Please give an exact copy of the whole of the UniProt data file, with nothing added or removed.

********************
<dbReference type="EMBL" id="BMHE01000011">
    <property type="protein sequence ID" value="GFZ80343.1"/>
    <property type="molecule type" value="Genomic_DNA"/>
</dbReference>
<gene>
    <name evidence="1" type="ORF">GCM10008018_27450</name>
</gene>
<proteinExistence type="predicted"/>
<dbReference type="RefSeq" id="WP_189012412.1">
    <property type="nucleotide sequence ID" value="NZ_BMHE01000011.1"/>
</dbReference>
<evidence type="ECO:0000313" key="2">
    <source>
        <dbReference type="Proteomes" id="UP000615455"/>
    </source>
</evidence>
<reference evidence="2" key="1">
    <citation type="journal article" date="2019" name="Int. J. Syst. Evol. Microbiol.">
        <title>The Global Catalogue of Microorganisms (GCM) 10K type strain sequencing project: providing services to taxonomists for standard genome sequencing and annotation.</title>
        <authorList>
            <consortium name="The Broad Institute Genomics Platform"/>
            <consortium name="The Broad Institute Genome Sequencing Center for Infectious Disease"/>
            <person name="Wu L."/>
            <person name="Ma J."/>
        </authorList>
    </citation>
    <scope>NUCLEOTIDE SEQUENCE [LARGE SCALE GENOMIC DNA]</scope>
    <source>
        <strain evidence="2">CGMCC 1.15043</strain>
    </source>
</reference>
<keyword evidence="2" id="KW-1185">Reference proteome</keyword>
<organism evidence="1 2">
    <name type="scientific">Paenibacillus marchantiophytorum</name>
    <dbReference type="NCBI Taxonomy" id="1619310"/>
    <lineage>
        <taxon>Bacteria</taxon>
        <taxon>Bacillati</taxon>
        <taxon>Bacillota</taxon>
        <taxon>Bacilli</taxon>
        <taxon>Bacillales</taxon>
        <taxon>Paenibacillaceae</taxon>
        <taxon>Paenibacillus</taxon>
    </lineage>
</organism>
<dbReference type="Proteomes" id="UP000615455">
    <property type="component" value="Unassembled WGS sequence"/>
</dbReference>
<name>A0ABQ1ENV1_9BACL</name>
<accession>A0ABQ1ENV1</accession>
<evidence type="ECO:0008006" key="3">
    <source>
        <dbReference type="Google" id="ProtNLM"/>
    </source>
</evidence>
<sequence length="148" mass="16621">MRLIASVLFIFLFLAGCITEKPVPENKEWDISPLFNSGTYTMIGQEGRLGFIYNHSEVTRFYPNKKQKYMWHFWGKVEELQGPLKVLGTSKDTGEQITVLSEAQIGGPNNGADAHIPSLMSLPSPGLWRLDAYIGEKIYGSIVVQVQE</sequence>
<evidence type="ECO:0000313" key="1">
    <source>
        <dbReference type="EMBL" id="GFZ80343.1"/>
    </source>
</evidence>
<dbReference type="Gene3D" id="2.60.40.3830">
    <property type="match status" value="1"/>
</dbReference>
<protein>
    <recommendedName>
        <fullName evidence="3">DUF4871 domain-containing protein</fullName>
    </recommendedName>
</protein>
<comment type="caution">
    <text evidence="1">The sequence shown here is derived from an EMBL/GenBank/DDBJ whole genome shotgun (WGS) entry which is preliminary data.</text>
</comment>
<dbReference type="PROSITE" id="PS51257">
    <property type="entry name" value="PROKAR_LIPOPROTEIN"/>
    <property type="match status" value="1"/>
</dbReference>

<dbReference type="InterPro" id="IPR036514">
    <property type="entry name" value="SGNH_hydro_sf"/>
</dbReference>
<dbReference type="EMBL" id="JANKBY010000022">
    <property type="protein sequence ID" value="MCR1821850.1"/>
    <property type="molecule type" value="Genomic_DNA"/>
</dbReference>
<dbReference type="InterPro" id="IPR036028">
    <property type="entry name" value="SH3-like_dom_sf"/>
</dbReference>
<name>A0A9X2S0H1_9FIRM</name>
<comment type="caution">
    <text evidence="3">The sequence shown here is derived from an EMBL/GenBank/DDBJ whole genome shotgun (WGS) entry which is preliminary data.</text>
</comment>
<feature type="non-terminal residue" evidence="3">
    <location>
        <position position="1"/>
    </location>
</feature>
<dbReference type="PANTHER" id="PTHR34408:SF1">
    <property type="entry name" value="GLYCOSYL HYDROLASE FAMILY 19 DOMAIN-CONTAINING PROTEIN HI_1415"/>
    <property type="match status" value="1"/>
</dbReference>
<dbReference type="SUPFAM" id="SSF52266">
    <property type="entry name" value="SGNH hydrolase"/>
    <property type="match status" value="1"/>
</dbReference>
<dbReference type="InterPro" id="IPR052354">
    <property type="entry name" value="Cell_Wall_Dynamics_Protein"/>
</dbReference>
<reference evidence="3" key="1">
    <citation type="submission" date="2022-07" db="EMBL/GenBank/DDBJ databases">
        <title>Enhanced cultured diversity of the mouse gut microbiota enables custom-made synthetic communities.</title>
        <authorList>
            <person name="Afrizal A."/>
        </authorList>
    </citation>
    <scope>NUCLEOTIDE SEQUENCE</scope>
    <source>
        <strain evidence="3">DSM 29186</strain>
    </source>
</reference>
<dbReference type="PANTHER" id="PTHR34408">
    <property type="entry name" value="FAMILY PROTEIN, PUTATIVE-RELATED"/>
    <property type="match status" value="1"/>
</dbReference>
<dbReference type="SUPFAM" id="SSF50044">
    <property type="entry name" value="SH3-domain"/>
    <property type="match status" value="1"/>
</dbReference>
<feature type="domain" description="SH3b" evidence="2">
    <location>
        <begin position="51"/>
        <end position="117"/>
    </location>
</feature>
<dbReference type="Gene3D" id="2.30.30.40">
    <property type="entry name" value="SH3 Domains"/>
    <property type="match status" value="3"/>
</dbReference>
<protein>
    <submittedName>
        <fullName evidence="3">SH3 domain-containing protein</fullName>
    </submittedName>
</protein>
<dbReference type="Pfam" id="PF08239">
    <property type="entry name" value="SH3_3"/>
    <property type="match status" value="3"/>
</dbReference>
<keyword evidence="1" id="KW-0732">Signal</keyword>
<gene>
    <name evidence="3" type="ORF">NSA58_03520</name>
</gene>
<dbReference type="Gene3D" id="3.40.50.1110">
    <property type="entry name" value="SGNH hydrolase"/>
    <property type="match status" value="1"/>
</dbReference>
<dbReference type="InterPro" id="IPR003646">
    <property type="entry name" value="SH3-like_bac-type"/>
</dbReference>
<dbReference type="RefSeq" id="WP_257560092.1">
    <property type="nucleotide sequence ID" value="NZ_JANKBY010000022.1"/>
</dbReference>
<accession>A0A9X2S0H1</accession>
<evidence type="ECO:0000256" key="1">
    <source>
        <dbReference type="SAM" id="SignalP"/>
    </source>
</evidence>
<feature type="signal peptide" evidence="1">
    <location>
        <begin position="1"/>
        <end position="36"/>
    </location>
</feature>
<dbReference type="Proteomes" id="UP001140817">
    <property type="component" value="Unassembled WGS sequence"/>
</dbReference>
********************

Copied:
<dbReference type="EMBL" id="BMHE01000011">
    <property type="protein sequence ID" value="GFZ80343.1"/>
    <property type="molecule type" value="Genomic_DNA"/>
</dbReference>
<gene>
    <name evidence="1" type="ORF">GCM10008018_27450</name>
</gene>
<proteinExistence type="predicted"/>
<dbReference type="RefSeq" id="WP_189012412.1">
    <property type="nucleotide sequence ID" value="NZ_BMHE01000011.1"/>
</dbReference>
<evidence type="ECO:0000313" key="2">
    <source>
        <dbReference type="Proteomes" id="UP000615455"/>
    </source>
</evidence>
<reference evidence="2" key="1">
    <citation type="journal article" date="2019" name="Int. J. Syst. Evol. Microbiol.">
        <title>The Global Catalogue of Microorganisms (GCM) 10K type strain sequencing project: providing services to taxonomists for standard genome sequencing and annotation.</title>
        <authorList>
            <consortium name="The Broad Institute Genomics Platform"/>
            <consortium name="The Broad Institute Genome Sequencing Center for Infectious Disease"/>
            <person name="Wu L."/>
            <person name="Ma J."/>
        </authorList>
    </citation>
    <scope>NUCLEOTIDE SEQUENCE [LARGE SCALE GENOMIC DNA]</scope>
    <source>
        <strain evidence="2">CGMCC 1.15043</strain>
    </source>
</reference>
<keyword evidence="2" id="KW-1185">Reference proteome</keyword>
<organism evidence="1 2">
    <name type="scientific">Paenibacillus marchantiophytorum</name>
    <dbReference type="NCBI Taxonomy" id="1619310"/>
    <lineage>
        <taxon>Bacteria</taxon>
        <taxon>Bacillati</taxon>
        <taxon>Bacillota</taxon>
        <taxon>Bacilli</taxon>
        <taxon>Bacillales</taxon>
        <taxon>Paenibacillaceae</taxon>
        <taxon>Paenibacillus</taxon>
    </lineage>
</organism>
<dbReference type="Proteomes" id="UP000615455">
    <property type="component" value="Unassembled WGS sequence"/>
</dbReference>
<name>A0ABQ1ENV1_9BACL</name>
<accession>A0ABQ1ENV1</accession>
<evidence type="ECO:0008006" key="3">
    <source>
        <dbReference type="Google" id="ProtNLM"/>
    </source>
</evidence>
<sequence length="148" mass="16621">MRLIASVLFIFLFLAGCITEKPVPENKEWDISPLFNSGTYTMIGQEGRLGFIYNHSEVTRFYPNKKQKYMWHFWGKVEELQGPLKVLGTSKDTGEQITVLSEAQIGGPNNGADAHIPSLMSLPSPGLWRLDAYIGEKIYGSIVVQVQE</sequence>
<evidence type="ECO:0000313" key="1">
    <source>
        <dbReference type="EMBL" id="GFZ80343.1"/>
    </source>
</evidence>
<dbReference type="Gene3D" id="2.60.40.3830">
    <property type="match status" value="1"/>
</dbReference>
<protein>
    <recommendedName>
        <fullName evidence="3">DUF4871 domain-containing protein</fullName>
    </recommendedName>
</protein>
<comment type="caution">
    <text evidence="1">The sequence shown here is derived from an EMBL/GenBank/DDBJ whole genome shotgun (WGS) entry which is preliminary data.</text>
</comment>
<dbReference type="PROSITE" id="PS51257">
    <property type="entry name" value="PROKAR_LIPOPROTEIN"/>
    <property type="match status" value="1"/>
</dbReference>

<dbReference type="InterPro" id="IPR036514">
    <property type="entry name" value="SGNH_hydro_sf"/>
</dbReference>
<dbReference type="EMBL" id="JANKBY010000022">
    <property type="protein sequence ID" value="MCR1821850.1"/>
    <property type="molecule type" value="Genomic_DNA"/>
</dbReference>
<dbReference type="InterPro" id="IPR036028">
    <property type="entry name" value="SH3-like_dom_sf"/>
</dbReference>
<name>A0A9X2S0H1_9FIRM</name>
<comment type="caution">
    <text evidence="3">The sequence shown here is derived from an EMBL/GenBank/DDBJ whole genome shotgun (WGS) entry which is preliminary data.</text>
</comment>
<feature type="non-terminal residue" evidence="3">
    <location>
        <position position="1"/>
    </location>
</feature>
<dbReference type="PANTHER" id="PTHR34408:SF1">
    <property type="entry name" value="GLYCOSYL HYDROLASE FAMILY 19 DOMAIN-CONTAINING PROTEIN HI_1415"/>
    <property type="match status" value="1"/>
</dbReference>
<dbReference type="SUPFAM" id="SSF52266">
    <property type="entry name" value="SGNH hydrolase"/>
    <property type="match status" value="1"/>
</dbReference>
<dbReference type="InterPro" id="IPR052354">
    <property type="entry name" value="Cell_Wall_Dynamics_Protein"/>
</dbReference>
<reference evidence="3" key="1">
    <citation type="submission" date="2022-07" db="EMBL/GenBank/DDBJ databases">
        <title>Enhanced cultured diversity of the mouse gut microbiota enables custom-made synthetic communities.</title>
        <authorList>
            <person name="Afrizal A."/>
        </authorList>
    </citation>
    <scope>NUCLEOTIDE SEQUENCE</scope>
    <source>
        <strain evidence="3">DSM 29186</strain>
    </source>
</reference>
<dbReference type="PANTHER" id="PTHR34408">
    <property type="entry name" value="FAMILY PROTEIN, PUTATIVE-RELATED"/>
    <property type="match status" value="1"/>
</dbReference>
<dbReference type="SUPFAM" id="SSF50044">
    <property type="entry name" value="SH3-domain"/>
    <property type="match status" value="1"/>
</dbReference>
<feature type="domain" description="SH3b" evidence="2">
    <location>
        <begin position="51"/>
        <end position="117"/>
    </location>
</feature>
<dbReference type="Gene3D" id="2.30.30.40">
    <property type="entry name" value="SH3 Domains"/>
    <property type="match status" value="3"/>
</dbReference>
<protein>
    <submittedName>
        <fullName evidence="3">SH3 domain-containing protein</fullName>
    </submittedName>
</protein>
<dbReference type="Pfam" id="PF08239">
    <property type="entry name" value="SH3_3"/>
    <property type="match status" value="3"/>
</dbReference>
<keyword evidence="1" id="KW-0732">Signal</keyword>
<gene>
    <name evidence="3" type="ORF">NSA58_03520</name>
</gene>
<dbReference type="Gene3D" id="3.40.50.1110">
    <property type="entry name" value="SGNH hydrolase"/>
    <property type="match status" value="1"/>
</dbReference>
<dbReference type="InterPro" id="IPR003646">
    <property type="entry name" value="SH3-like_bac-type"/>
</dbReference>
<dbReference type="RefSeq" id="WP_257560092.1">
    <property type="nucleotide sequence ID" value="NZ_JANKBY010000022.1"/>
</dbReference>
<accession>A0A9X2S0H1</accession>
<evidence type="ECO:0000256" key="1">
    <source>
        <dbReference type="SAM" id="SignalP"/>
    </source>
</evidence>
<feature type="signal peptide" evidence="1">
    <location>
        <begin position="1"/>
        <end position="36"/>
    </location>
</feature>
<dbReference type="Proteomes" id="UP001140817">
    <property type="component" value="Unassembled WGS sequence"/>
</dbReference>